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Syria's foreign minister says only Syrians can determine their own future

A handout picture released by the official Syrian Arab News Agency (SANA) on October 24, 2018, shows Syrian Minister of Foreign Affairs and Expatriates Walid al-Muallem, right, meeting with the UN envoy to Syria, Staffan de Mistura, in the capital Damascus. (Photo by AFP)

Syrian Foreign Minister Walid al-Muallem tells the UN special envoy that the nation’s constitution is a purely sovereign matter that can only be decided by the Syrians.

Muallem made the remarks during a meeting with UN Special Envoy for Syria Staffan de Mistura in the capital Damascus on Wednesday.

Syria’s top diplomat described the Arab nation’s constitution as a purely sovereign matter that can be decided by Syrians without any foreign intervention. The Syrian foreign minister also accused some states of seeking to interfere and impose their will on the Syrian people.

"This entire process must be under Syrian leadership and ownership. The constitution, and everything related to it, is purely a matter of sovereignty that will be decided by the Syrian people itself without any foreign interference," he told de Mistura, according to Syria's official news agency SANA.

SANA said de Mistura and Muallem discussed the envoy's efforts to "activate the political process and form a committee to discuss the constitution."

De Mistura, for his part, said he has done his best to reach a political solution to the crisis in Syria.

"We had a very frank and very intense exchange of opinions concerning the constitutional committee and the political process in general," the envoy said after the meeting.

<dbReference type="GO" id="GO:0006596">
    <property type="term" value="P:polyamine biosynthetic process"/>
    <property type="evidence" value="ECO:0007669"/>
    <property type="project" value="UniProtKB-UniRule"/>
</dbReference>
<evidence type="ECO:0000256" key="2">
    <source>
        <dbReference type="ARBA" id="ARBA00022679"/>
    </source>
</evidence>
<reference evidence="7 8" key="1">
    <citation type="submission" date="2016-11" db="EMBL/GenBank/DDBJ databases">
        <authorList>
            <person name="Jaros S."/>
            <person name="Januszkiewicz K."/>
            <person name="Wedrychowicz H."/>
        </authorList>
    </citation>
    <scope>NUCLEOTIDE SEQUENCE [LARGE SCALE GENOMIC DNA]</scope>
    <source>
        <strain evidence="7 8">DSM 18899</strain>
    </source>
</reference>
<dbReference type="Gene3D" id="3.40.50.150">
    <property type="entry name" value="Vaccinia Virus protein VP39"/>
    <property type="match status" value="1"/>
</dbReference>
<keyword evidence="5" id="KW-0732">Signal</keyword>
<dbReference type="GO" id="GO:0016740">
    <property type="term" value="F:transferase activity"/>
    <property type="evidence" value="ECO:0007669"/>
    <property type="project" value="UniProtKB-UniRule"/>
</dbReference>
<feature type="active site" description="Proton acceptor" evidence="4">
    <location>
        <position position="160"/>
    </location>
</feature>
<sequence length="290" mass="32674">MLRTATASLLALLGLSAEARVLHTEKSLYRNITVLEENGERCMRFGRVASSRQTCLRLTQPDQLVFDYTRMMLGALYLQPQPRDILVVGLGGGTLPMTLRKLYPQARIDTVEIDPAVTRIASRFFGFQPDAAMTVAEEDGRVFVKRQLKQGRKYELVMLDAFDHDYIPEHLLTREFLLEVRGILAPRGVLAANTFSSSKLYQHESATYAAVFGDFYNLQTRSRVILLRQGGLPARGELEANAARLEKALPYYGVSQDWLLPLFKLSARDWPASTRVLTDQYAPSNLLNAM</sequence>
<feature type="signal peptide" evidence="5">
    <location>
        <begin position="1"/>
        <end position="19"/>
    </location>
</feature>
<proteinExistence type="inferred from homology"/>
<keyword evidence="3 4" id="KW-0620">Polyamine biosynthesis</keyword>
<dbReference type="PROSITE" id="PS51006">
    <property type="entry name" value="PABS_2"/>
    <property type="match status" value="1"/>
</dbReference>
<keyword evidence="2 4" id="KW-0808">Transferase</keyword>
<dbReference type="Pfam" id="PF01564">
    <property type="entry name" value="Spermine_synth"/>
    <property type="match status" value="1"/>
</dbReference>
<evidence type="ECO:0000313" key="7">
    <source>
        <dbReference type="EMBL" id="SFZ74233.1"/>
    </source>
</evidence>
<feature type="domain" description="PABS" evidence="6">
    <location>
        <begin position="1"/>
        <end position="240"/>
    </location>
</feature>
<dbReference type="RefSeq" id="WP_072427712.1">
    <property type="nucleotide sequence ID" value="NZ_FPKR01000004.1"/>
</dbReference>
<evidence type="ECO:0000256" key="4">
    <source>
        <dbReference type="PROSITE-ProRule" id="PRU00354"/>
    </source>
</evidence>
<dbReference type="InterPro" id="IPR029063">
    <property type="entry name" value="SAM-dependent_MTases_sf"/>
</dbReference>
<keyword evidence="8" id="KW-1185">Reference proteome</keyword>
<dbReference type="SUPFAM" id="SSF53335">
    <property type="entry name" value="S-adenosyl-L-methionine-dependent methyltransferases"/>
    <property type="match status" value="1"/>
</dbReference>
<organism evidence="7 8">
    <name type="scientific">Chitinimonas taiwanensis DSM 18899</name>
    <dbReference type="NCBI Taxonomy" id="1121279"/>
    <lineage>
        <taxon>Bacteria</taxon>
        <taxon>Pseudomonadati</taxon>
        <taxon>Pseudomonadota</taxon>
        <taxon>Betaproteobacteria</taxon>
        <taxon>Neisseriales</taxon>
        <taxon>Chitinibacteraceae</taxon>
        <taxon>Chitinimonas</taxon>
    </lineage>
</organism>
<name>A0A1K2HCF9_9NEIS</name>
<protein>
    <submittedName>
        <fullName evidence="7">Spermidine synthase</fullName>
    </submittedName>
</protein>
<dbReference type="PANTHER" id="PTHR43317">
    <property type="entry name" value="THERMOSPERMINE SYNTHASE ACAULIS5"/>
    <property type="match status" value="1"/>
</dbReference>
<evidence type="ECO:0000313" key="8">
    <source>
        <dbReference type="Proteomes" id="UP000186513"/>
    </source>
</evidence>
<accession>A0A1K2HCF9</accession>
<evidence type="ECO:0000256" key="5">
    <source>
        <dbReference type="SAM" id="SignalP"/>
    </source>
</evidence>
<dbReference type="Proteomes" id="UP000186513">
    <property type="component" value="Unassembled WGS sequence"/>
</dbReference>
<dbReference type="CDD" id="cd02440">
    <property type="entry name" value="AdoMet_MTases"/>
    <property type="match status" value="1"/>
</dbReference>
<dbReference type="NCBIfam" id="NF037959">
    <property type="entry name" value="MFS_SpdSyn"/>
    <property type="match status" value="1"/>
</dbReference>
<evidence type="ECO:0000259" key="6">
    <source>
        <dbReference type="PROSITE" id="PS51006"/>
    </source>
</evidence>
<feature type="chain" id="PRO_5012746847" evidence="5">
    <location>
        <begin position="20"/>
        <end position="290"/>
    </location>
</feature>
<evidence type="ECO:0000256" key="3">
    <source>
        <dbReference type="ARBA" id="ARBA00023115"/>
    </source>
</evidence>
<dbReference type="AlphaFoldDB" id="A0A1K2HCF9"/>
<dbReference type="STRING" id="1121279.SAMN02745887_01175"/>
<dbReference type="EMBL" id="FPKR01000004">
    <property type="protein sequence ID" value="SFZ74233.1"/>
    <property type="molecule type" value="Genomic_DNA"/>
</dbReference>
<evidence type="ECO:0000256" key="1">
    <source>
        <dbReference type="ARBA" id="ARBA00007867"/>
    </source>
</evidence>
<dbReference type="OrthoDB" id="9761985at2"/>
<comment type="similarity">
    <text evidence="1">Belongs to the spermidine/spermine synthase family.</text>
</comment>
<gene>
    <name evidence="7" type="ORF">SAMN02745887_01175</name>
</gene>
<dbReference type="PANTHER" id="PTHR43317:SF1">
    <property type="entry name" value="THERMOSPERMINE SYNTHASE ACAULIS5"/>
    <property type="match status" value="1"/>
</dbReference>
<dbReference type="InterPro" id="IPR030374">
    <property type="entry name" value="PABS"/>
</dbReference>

The file photo shows UN Special Envoy of the Secretary-General for Syria Staffan de Mistura at a meeting on creating a committee to help draft a new constitution for Syria, at the European headquarters of the United Nations in Geneva on September 11, 2018. (Photo by AFP)

The envoy traveled to Damascus at the invitation of Syrian authorities and would stay for a "couple of days", according to the United Nations.

Earlier this year, Moscow invited representatives of Syria's government and armed opposition groups to the Russian resort town of Sochi and proposed creating a committee to revise the constitution.

De Mistura had hoped the committee would be ready before the fall, but agreeing on its makeup has taken longer than expected.

The committee is expected to include 150 members: 50 chosen by Damascus, 50 by the opposition and the final 50 by de Mistura. It will also include civil society representatives, religious and tribal leaders, experts and women.

The regime has also insisted the body would simply "discuss" the current constitution while opposition groups seek deeper changes.

Following a round of talks in Geneva, Russia says the three guarantor states of the Syria peace process have reached a consensus with the United Nations on candidates for the country’s constitutional committee.

Alexander Lavrentyev, the Russian president’s Special Representative for Syria, told reporters in the Swiss city of Geneva on September 12 that representatives of Iran, Russia and Turkey had met the UN envoy and “agreed in principal” on the two lists of candidates for Syria’s constitutional body.

In early September, Iran’s President Hassan Rouhani hosted his Russian and Turkish counterparts for a trilateral summit on Syria.

In a joint statement, the participants at the Tehran summit said the Syria crisis could only be resolved through a negotiated political process, and has no military solution.

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